DOROTHY GARDINER – The Trans-Atlantic Ghost. Doubleday Crime Club, hardcover, 1933.

   The detective in what was Mrs. Gardiner’s first mystery novel has a well-chosen name, I think you’ll agree, but the fact is that while Mr. Watson indeed did work for 20 years for the New York Police Department, he was for all that time a minor clerk, a statistician. (Though, of course, there’s nothing inherently wrong with that!)

   The locked room murder he’s called upon to solve in this book is in California, however, where he finds himself as part of an around-the-world cruise he’s about to embark on, as he heads back home to his native England for good.

   The locked room is in an English castle that’s been transported across the ocean and rebuilt in the hills of California by a wealthy millionaire; there is some talk of ghosts, and some obnoxious louts who call themselves policemen, led by the appropriately named Captain Bulnose; and lots of suspects.

   What makes this book so disappointing is difficult to describe without giving the entire solution away, and you may as well have your own chance at it. Allow me to suggest, however, that it’s the obvious one, and one that at one point Watson is solemnly assured could not be the explanation.

   Of course we shouldn’t assume that everyone knows the truth, or speaks it, but some tiny spark of imagination is to be expected as well, isn’t it?

   There are some nicely humorous scenes to be pleased with, such as when the string on Watson’s pajamas gives way at one crucial point, and to be honest, this was no real chore to read, but as a mystery, it’s (sadly) rather a silly one.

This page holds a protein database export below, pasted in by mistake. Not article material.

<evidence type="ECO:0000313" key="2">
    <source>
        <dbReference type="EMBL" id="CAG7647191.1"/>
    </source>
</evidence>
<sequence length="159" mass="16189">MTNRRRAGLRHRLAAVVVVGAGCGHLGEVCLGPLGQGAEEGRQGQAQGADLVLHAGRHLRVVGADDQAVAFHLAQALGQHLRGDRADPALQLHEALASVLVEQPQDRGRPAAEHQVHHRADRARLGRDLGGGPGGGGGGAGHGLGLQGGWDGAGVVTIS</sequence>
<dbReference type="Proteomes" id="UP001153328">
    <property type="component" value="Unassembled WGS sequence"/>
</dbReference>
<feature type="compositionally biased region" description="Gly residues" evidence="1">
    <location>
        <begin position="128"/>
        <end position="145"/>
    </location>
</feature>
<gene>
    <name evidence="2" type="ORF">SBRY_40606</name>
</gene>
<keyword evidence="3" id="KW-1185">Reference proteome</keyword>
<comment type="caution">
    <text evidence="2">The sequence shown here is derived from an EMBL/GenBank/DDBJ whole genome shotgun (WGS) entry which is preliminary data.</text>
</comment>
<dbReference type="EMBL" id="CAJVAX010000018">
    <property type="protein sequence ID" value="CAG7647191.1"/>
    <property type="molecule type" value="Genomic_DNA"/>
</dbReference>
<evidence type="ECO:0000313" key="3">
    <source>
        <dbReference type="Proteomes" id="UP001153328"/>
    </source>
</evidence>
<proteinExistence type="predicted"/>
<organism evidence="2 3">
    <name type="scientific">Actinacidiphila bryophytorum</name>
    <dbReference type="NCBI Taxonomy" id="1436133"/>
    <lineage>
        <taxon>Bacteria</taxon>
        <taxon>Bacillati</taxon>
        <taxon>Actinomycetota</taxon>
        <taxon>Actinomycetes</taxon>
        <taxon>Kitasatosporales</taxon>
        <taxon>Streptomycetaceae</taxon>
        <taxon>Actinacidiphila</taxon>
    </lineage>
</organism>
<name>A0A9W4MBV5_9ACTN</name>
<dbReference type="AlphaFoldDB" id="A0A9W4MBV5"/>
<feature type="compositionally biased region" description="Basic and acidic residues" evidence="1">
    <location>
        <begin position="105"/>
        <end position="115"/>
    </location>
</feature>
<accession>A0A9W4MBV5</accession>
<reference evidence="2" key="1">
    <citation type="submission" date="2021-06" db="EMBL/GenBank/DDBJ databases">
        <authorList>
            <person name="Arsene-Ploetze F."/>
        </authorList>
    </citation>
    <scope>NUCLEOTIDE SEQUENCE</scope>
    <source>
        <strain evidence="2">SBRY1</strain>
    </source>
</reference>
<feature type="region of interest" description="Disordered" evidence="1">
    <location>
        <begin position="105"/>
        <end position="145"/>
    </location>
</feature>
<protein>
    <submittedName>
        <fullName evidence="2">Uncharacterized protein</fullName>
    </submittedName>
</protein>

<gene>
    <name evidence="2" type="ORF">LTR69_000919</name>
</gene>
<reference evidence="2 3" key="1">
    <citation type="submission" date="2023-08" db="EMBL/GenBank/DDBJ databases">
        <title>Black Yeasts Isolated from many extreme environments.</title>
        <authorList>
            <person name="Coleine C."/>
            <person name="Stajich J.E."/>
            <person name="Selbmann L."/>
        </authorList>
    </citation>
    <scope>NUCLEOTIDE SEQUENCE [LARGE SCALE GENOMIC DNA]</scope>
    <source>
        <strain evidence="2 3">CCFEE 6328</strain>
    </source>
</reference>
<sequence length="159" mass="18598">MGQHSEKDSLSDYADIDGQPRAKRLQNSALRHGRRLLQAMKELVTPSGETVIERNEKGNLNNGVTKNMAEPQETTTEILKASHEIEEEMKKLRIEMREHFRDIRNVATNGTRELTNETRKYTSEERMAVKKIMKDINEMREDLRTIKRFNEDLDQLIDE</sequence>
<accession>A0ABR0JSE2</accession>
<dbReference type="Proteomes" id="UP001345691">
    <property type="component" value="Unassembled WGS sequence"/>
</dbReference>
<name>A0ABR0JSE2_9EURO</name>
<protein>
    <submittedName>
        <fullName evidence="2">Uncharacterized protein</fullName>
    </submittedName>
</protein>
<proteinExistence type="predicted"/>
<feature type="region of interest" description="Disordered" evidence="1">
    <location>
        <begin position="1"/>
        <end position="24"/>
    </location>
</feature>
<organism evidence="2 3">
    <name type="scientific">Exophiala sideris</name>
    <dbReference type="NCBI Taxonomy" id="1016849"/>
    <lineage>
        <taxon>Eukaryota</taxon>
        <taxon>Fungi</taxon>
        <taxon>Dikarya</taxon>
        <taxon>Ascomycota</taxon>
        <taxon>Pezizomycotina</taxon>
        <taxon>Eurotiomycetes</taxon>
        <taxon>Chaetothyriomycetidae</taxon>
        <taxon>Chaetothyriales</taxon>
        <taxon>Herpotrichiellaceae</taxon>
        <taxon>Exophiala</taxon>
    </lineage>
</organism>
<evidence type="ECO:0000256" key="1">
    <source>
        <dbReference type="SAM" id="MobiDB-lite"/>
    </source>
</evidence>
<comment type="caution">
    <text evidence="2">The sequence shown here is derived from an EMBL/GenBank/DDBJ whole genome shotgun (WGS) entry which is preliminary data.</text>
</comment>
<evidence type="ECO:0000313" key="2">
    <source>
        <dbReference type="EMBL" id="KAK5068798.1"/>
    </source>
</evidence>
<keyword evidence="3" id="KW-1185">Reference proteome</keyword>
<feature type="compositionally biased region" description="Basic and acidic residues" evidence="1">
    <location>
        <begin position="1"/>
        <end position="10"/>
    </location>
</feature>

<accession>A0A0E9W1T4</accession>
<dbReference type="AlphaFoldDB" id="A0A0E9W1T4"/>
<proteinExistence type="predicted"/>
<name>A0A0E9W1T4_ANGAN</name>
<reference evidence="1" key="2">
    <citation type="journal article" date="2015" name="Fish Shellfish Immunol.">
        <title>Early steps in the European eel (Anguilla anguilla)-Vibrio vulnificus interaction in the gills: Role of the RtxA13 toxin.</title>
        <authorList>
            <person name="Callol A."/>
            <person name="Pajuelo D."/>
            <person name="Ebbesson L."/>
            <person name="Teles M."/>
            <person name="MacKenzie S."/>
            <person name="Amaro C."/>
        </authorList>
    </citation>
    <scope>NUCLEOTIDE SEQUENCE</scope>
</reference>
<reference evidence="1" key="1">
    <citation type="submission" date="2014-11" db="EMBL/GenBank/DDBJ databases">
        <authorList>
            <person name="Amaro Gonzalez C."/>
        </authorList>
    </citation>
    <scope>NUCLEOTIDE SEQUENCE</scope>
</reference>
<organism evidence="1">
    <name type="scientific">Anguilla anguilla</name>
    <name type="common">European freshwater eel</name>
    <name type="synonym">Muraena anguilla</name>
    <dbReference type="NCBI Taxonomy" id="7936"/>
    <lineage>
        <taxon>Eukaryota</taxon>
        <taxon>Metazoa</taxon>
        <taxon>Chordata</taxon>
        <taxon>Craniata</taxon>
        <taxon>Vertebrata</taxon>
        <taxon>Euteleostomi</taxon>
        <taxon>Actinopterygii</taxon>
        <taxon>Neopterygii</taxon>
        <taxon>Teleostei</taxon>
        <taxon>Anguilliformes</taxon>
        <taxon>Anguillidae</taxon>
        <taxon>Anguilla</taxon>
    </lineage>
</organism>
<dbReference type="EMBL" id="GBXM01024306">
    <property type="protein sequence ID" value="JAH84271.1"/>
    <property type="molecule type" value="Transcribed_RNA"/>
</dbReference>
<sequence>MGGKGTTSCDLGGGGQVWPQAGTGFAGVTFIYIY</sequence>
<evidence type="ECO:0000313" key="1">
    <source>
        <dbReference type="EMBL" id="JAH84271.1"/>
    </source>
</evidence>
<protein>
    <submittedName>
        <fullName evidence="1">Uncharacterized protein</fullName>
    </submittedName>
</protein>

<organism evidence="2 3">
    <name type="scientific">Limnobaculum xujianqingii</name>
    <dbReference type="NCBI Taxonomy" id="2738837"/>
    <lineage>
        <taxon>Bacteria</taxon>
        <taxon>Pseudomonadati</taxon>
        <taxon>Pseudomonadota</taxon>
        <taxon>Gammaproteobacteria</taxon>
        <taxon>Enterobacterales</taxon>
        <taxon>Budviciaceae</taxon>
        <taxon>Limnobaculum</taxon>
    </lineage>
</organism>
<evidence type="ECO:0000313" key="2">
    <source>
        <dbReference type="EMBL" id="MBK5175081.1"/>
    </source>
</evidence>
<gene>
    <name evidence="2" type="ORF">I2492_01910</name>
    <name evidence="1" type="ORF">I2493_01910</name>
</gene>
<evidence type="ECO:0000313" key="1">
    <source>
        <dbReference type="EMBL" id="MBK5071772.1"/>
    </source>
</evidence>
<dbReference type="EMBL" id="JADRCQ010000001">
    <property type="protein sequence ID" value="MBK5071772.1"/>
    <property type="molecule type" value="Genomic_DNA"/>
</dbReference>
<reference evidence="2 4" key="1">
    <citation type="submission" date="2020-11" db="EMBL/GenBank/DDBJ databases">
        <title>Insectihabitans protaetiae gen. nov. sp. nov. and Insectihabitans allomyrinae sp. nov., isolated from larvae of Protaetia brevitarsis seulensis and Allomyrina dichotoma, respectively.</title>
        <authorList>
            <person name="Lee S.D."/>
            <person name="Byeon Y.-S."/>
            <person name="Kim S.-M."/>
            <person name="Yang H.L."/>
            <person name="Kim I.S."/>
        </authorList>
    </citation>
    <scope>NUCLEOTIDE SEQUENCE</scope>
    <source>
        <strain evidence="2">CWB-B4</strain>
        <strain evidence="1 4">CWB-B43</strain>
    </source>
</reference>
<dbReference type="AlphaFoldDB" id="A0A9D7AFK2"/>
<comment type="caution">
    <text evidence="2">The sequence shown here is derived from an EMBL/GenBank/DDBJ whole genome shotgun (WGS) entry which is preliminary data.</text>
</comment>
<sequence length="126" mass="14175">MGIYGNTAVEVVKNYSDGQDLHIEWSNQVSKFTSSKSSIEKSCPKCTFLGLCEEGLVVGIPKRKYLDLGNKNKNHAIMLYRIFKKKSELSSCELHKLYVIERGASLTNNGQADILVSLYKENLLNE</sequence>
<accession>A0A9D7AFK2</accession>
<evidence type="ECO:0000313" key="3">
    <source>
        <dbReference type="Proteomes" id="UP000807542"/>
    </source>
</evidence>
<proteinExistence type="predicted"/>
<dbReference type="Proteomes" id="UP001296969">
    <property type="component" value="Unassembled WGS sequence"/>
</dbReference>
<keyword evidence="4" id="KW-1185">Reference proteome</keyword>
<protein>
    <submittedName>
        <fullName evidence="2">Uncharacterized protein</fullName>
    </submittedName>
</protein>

Rating: C minus.

— Reprinted from The MYSTERY FANcier, Vol. 3, No. 5, Sept-Oct 1979. Slightly revised.

[UPDATE] 03-12-11.   A scarce book, with only a single copy of the US edition listed on ABE, and my copy has no jacket, thus no image above.

   I don’t know much about the author, but according to one website: “Dorothy Gardiner was born in Naples, Italy. She grew up in Boulder, Colorado. In 1917, she graduated from the University of Colorado with a degree in History. During the Second World War she was in charge of all the files and records for the North-Atlantic Area office of the American Red Cross.”

   From the Revised Crime Fiction IV, by Allen J. Hubin, a list of her mystery fiction:

      The Transatlantic Ghost (n.) Doubleday 1933 [Mr. Watson]
      A Drink for Mr. Cherry (n.) Doubleday 1934 [Mr. Watson]
      Beer for Psyche (n.) Doubleday 1946
      What Crime Is It? (n.) Doubleday 1956 [Sheriff Moss Magill]
      The Seventh Mourner (n.) Doubleday 1958 [Sheriff Moss Magill]


       Lion in Wait (n.) Doubleday 1963 [Sheriff Moss Magill]

   She also edited For Love or Money: The 1957 Anthology of the Mystery Writers of America (Doubleday Crime Club, 1957).